By Arryn Moy
BBC News, Stratford-upon-Avon
The new bridge would be in the distance behind the theatre
It is a view of Middle England that has been snapped on millions of cameras from around Britain and the globe.
But protesters claim a new bridge over the River Avon would forever change a famous vista associated with William Shakespeare's home town.
Five designs for a new bridge in front of one of England's most famous scenes at Stratford-upon-Avon have been revealed.
Some say it will help regenerate the town, but others claim it could affect the landscape around the Grade II-listed Royal Shakespeare and Swan theatres, adding it is neither needed nor wanted.
It is a subject that has filled the pages of south Warwickshire newspapers.
Tramway Bridge: used to see horse-drawn carriages pulled from Shipston (no vehicles now)
Clopton Bridge: a nightmare for any driver who has to use the main crossing for vehicles
Chain Ferry: it makes the short crossing from the theatres to the Recreation Ground
Lucy's Mill Bridge: a footbridge crossing away from the town centre
James Philpotts, of the local pressure group Stratford Voice, said: "I would say the letters page in the local papers are four-to-one against this but the county council are not listening.
"We are minded to move to a parish poll where all 22,000 residents in Stratford will have a say. I do not think there are many people in Stratford who want this scheme."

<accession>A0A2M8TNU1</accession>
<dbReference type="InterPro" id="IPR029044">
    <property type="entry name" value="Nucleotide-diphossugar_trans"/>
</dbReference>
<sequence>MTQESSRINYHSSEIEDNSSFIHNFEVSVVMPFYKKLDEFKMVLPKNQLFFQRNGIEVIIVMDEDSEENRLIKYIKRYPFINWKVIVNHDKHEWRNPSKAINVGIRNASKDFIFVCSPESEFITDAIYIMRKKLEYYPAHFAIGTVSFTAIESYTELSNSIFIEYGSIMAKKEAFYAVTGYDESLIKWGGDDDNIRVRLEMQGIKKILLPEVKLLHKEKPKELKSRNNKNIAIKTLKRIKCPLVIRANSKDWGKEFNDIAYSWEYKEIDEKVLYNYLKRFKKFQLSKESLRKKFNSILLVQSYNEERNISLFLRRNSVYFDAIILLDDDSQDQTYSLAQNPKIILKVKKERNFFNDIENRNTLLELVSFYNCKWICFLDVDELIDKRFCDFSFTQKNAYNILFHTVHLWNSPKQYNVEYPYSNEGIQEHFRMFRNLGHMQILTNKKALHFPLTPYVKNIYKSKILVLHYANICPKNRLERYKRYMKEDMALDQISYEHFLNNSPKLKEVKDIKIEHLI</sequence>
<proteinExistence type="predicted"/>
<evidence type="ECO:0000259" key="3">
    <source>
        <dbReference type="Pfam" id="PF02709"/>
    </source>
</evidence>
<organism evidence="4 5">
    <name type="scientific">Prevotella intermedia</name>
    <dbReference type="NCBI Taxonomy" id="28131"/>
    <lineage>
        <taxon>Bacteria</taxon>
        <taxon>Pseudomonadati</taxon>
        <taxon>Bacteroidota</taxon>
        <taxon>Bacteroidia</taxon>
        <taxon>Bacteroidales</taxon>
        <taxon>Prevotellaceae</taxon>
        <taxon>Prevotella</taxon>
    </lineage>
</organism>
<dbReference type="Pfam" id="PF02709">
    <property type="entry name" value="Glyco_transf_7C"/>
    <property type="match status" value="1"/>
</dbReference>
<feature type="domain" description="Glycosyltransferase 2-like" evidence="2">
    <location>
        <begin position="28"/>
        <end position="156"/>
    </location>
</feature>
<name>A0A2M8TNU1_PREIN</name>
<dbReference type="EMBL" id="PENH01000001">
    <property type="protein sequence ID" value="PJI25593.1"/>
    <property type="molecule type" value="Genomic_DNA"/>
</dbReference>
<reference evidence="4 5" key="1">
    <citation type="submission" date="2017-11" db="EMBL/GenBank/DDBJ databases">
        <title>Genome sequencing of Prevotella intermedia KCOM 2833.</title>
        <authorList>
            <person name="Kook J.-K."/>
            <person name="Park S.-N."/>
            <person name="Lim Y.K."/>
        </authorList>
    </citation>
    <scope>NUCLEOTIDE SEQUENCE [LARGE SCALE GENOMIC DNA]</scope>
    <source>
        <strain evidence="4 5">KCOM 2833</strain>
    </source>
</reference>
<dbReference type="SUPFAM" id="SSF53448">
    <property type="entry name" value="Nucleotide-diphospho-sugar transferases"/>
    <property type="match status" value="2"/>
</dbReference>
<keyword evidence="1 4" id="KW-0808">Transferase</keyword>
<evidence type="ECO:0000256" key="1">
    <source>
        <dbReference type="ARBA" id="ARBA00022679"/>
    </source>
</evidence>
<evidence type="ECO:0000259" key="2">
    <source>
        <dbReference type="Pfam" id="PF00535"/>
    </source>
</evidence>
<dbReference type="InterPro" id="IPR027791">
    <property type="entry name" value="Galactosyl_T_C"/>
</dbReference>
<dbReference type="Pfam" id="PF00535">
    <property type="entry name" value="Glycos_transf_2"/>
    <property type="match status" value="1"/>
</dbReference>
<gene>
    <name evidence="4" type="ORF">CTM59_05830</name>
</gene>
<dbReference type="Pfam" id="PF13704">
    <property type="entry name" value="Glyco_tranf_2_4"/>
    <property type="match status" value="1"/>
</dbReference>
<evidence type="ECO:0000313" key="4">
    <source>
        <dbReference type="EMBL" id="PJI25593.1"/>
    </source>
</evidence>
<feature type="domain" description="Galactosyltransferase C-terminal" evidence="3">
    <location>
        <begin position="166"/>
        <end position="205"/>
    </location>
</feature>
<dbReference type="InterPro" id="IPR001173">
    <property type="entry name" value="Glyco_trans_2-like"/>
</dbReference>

The £2m bridge is set to built by 2009 and the project is being led by Warwickshire County Council.
Stratford's MP John Maples is not a keen supporter of the idea, although he would not say he was against it.
He said: "I don't think we should have it if Stratford people do not want it. There are good things and bad things about it
"I think the people of Stratford have got to be persuaded yet."
He said the county council had "not handled the consultations very well" so far and it still had work to do.
The council has said it is a "landmark development" which is expected to make the town more attractive to visitors, tourists and residents.
Councillor Chris Saint, economic development portfolio holder, said: "The views of the public are vital.
"Now it is their turn to give us comments on the five proposals. It's a timely opportunity to have a say on a significant proposal."
The bridge scheme is part of a wider £7m regeneration of the tourist town called World Class Stratford which is being funded by the regional development agency, Advantage West Midlands.
August 27 and 28: Bancroft Gardens
September 3 and 4: Henley Street
September 14 and 15: Morrisons car park
The controversy over the bridge follows a bruising consultation over plans to see the Royal Shakespeare Theatre knocked down and rebuilt. That was scaled back to a major rebuild exercise after a public outcry.
Vikki Heywood, Royal Shakespeare Company executive director, said: "We know from our own consultation on the transformation of the RSC's theatres that the people of Stratford have great ambitions for the future of the town.
"We cannot develop our theatres in isolation. That's why the plans for World Class Stratford and the development of the waterfront in particular are so exciting."